Best of the Decade Derby: Quick notes on Pixar, Hollywood classicism and animation after watching The Incredibles
I watched The Incredibles for the first time a few days ago. Pixar sure has a way of spoiling one with its consistent ability to amaze (Cars being the one exception in my book). What I loved about The Incredibles was that in its attempt to lampoon Hollywood action blockbusters, it applies such knowingness and such attention to detail to the genre that it effectively surpasses its object. It had me all but convinced that if I have a Hollywood film in my top 10 for the decade, it ought to be a Pixar film.
The Incredibles has a story that is impeccably constructed and advances deftly from one movement to the next while developing a wonderful, amusing and fairly complex family dynamic among its main characters. The issue of social misfits possessing exceptional talent and the struggle to apply it to a less than receptive world is a mainstay for just about all of the features directed by Brad Bird: this, Ratatouille, and The Iron Giant (a pre-Pixar production). Here it gets into some messy territory by villainizing its one main character who isn’t born with exceptional gifts and has to work hard to compensate for his lack. I think Bird deals with the problems of supertalents more delightfully in Ratatouille, by just focusing on an underdog rodent trying to break into the restaurant business by working harmoniously with others. Even though The Incredibles is about people who save the world, the narrative conflicts deal more with the primacy of the nuclear family, while society is portrayed as a bunch of ungrateful sheep. On the whole, Ratatouille takes a more favorable view towards the world at large as it tries to assimilate its hero within it.
So I’ve basically talked The Incredibles out of consideration for Best of the Decade Derby, even as I’m bolstered to include a Pixar picture. The dilemma remains, which one? I’m between Ratatouille, WALL-E and Up. My main interest to favor Ratatouille is because the four-cylinder narrative efficiency on display in both of Bird’s Pixar movies are really Hollywood classicism at its best. What other Hollywood films from this decade could compare in terms of old-school excellence? Million Dollar Baby, Two Lovers… Strangely, the quintessential Hollywood craftsman Spielberg doesn’t really offer much in this way in the past decade, Catch Me if You Can excepted – A.I., Minority Report and Munich consciously subvert the idea of a neat three-act structure, falling in line with the philosophical underpinnings of each film.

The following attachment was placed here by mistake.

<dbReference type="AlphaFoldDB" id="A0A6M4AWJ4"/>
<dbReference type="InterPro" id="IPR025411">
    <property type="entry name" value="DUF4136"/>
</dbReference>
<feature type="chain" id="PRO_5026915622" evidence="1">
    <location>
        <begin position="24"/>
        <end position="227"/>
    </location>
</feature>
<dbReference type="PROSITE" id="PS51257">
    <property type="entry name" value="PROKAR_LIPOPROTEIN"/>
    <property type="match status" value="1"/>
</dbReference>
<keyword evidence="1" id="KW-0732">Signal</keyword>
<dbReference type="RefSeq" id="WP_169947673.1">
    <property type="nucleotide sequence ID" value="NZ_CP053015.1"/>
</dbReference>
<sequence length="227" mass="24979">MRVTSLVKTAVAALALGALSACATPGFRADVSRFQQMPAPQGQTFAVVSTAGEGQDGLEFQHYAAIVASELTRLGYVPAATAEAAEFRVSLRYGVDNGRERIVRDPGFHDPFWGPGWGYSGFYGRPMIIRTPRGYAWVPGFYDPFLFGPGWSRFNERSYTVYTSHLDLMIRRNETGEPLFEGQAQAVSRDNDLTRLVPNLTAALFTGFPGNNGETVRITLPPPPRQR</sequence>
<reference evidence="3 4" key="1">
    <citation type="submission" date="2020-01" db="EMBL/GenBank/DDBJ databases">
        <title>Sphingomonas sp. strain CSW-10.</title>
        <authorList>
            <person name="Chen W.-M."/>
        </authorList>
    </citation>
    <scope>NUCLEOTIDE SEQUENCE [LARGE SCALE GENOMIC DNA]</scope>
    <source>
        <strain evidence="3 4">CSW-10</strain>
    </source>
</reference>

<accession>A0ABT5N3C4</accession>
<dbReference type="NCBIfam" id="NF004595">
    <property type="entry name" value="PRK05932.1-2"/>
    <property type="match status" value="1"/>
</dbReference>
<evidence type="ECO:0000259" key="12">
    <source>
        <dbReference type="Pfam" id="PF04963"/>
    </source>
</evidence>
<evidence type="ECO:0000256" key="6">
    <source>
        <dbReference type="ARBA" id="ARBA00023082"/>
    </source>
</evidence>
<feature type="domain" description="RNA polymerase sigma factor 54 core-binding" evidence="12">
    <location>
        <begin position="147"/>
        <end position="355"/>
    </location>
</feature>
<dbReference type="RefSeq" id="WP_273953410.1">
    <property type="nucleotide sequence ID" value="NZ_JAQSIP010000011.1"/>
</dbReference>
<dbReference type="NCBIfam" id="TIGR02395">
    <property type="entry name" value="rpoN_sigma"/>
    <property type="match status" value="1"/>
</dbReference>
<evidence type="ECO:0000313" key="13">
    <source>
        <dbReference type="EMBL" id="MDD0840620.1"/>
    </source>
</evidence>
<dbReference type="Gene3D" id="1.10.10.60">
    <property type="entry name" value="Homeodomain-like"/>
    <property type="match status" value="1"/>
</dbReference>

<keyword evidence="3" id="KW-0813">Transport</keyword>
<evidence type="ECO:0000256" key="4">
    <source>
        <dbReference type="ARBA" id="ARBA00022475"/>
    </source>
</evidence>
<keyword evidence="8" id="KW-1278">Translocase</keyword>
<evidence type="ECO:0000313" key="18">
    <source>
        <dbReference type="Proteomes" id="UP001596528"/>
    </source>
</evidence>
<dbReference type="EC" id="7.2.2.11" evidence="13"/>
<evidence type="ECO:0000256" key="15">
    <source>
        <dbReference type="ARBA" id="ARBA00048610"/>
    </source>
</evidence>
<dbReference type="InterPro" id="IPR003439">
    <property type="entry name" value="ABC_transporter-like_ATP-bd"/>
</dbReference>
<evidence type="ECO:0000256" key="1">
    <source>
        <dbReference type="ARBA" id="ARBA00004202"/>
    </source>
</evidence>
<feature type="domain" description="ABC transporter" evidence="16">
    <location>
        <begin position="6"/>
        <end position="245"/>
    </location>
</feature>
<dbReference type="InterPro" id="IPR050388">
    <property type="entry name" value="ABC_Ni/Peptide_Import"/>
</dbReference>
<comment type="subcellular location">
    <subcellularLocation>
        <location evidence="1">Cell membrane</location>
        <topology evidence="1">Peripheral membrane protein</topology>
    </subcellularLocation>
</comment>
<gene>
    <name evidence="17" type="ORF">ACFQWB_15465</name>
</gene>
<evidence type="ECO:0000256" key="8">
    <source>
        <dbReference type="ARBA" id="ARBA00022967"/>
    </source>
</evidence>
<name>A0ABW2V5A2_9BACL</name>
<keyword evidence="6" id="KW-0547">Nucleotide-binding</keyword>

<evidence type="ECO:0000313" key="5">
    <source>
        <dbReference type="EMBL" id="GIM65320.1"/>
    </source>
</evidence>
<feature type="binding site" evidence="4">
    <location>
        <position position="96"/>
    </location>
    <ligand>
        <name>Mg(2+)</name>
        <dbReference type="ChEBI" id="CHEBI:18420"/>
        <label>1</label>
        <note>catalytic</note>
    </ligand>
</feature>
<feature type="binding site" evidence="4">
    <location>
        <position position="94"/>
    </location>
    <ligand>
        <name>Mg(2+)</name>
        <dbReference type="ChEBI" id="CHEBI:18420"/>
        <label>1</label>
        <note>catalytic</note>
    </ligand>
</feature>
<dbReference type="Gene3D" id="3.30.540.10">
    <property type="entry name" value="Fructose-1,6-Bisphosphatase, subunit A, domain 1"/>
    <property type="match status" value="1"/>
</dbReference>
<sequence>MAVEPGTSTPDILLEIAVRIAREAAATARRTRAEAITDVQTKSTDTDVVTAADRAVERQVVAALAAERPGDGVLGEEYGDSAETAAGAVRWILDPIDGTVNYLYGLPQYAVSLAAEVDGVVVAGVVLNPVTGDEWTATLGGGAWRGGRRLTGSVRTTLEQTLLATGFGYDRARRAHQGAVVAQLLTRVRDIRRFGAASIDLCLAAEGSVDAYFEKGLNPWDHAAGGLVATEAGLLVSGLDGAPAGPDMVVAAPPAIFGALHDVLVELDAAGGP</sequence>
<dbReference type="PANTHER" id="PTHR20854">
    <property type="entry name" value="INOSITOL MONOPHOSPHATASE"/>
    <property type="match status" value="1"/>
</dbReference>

WALL-E at first feels incredibly innovative with its long stretches without dialogue, but it’s really just classic silent filmmaking. I’m inclined to think that in terms of narrative rhythm and structure, Up is the most innovative thing Pixar has produced. It establishes its story in such an unexpected, beguiling way, first with the newsreel, then with that devastating montage (if you’ve seen it you know what I’m talking about – I tear up just thinking about it). What I love about Up is the ease with which it moves through its story; it really takes its time like few great Hollywood films I’ve seen, maybe with the exception of Judd Apatow.
And then there’s the troubling thought, that much about what’s great about Up is really indebted to Hayao Miyazaki. Not just that Miyazaki made two films about floating castles that resemble Up’s flying house, but also a sense of whimsicality, a penchant for the lyric image and wistful sentiment that drifts through life as a cloud. I need to see Howl’s Moving Castle again to see how this figures into all of this…*
* – For the record, I watched Spirited Away some time ago for the BoDD project and was amazed but not top 10 amazed. It’s a dreamy film for sure that blends classical structure with lyrical digression, and it’s simply ripe with invention. What I can’t quite figure out is why it doesn’t stay with me as much as I would expect it to for a film with such furtive creativity. The heroine gets returned to the real world, and she’s certainly more mature than when she started. And so…?